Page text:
Bottled water costs roughly two thousand times the price of tapped water. This begs the question, what is it about tap water that drives consumer demand? Consumers believe that they are getting a far superior product than tap water. But this demand for bottled water is new; prior to the late 1980s the bottled water market did not exist. In the early 1990s, the budding bottled water companies launched multi-million dollar campaigns to scare consumers into believing that their tapped water is unsafe. The President of Quaker Oats Company’s US beverage division, Susan Wellington, declared “when we’re done, tap water will be relegated toshowers and washing dishes.” Fiji Water disparaged tap water in an advertizing campaign, which stated “the label says Fiji because it’s not bottled in Cleaveland.” Implying that Cleaveland’s tap water was substandard, the city of Cleaveland conducted a series of tests on its water. The results of Cleaveland’s study found that Fiji water was actually lower quality that Cleaveland’s tap water – Fiji water even lost in blind taste tests to Cleavland’s tap water! What is shocking is that tap water consistently beats bottled water in taste tests across the country. “Bottled water is the biggest advertizing and marketing trick of all time,” asserted Barbara Lippert, an Ad critic of Adweek Media.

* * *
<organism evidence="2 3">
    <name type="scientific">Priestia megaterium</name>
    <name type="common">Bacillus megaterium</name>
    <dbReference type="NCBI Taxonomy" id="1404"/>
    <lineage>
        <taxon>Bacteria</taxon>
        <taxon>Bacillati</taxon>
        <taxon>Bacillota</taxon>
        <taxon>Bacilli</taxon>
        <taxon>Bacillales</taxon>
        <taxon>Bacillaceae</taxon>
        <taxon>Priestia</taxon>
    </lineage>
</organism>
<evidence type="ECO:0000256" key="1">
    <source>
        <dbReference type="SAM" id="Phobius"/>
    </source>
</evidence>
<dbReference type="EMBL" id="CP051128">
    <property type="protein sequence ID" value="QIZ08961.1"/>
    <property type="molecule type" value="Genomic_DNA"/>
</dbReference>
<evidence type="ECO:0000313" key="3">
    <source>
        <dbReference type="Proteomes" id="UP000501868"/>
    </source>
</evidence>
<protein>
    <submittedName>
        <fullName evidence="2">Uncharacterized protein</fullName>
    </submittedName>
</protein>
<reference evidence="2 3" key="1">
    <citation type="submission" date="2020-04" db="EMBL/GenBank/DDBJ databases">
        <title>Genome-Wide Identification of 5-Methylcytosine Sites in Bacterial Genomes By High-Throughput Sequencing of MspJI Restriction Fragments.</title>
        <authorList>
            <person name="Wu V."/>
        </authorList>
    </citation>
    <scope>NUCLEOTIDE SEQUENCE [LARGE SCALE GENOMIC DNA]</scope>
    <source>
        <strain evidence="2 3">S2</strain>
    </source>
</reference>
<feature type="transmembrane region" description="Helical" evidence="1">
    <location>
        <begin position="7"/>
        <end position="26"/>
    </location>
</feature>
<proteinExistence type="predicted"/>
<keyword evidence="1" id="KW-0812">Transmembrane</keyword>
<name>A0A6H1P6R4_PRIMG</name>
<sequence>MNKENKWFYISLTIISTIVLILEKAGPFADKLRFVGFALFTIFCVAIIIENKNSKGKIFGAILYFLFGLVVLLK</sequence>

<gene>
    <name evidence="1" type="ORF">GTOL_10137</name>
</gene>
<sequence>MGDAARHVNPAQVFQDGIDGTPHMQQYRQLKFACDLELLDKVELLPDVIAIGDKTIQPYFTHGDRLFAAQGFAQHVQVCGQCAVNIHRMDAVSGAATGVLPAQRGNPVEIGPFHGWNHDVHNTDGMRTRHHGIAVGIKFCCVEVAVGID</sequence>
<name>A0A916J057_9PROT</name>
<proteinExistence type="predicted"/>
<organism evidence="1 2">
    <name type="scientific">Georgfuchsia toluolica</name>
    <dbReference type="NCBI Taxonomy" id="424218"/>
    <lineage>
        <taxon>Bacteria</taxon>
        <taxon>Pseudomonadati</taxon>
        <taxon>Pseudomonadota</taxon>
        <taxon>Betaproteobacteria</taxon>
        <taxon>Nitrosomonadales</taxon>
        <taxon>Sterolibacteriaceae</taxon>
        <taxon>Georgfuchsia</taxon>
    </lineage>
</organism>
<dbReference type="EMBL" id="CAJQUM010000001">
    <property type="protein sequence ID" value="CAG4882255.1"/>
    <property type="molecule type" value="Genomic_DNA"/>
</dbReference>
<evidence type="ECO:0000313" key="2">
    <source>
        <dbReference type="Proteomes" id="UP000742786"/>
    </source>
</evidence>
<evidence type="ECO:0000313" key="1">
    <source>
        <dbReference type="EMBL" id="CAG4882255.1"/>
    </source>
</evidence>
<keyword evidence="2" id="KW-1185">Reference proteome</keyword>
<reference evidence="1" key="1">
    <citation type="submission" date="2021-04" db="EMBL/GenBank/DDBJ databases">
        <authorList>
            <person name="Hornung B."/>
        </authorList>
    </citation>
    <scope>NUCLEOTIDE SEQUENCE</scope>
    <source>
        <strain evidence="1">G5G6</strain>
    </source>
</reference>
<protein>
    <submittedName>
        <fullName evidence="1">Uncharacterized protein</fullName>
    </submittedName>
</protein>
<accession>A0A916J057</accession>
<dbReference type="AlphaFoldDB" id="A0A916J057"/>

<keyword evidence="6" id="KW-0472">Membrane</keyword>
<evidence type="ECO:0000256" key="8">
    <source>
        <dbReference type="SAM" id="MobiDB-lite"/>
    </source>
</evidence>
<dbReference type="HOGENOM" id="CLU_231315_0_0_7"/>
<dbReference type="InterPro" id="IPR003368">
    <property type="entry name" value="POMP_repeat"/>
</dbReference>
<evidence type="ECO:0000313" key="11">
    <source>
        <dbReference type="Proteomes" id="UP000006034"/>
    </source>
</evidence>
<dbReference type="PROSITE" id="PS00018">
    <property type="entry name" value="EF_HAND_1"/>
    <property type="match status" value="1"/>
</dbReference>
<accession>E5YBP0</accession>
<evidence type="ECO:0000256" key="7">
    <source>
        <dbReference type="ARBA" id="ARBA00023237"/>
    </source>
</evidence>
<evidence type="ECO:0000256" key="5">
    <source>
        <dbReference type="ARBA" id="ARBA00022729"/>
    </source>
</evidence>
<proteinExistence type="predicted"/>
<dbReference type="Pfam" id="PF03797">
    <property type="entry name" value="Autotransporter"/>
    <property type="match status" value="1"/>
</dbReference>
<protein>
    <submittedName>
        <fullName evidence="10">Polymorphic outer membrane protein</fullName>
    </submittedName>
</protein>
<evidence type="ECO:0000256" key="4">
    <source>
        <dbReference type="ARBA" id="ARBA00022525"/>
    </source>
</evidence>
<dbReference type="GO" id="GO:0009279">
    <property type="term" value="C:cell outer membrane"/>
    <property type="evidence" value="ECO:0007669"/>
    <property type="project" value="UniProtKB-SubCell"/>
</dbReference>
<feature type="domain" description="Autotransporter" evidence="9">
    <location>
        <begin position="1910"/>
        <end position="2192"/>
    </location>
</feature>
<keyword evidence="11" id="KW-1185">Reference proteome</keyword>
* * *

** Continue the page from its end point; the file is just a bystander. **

Bottles decorated with images of mountains and rivers mislead consumers to believe that they are getting a safe, healthy product. However, the product itself is actually more dangerous to their health than tap water, in most cases. The quality of tap water must live up to daily scrutiny by municipal water districts, yet tap water is largely unregulated. Only a single person at the FDA oversees the regulation of bottled water. While some bottled water does come from idyllic locales such as the Fiji islands, Aquafina and Dasani are simply bottled tap water. In a quality study of the leading bottled water brands, tests found contaminants such as radioactive materials, arsenic and chemicals found in paint thinners. Many of these chemicals leached from the plastic into the water.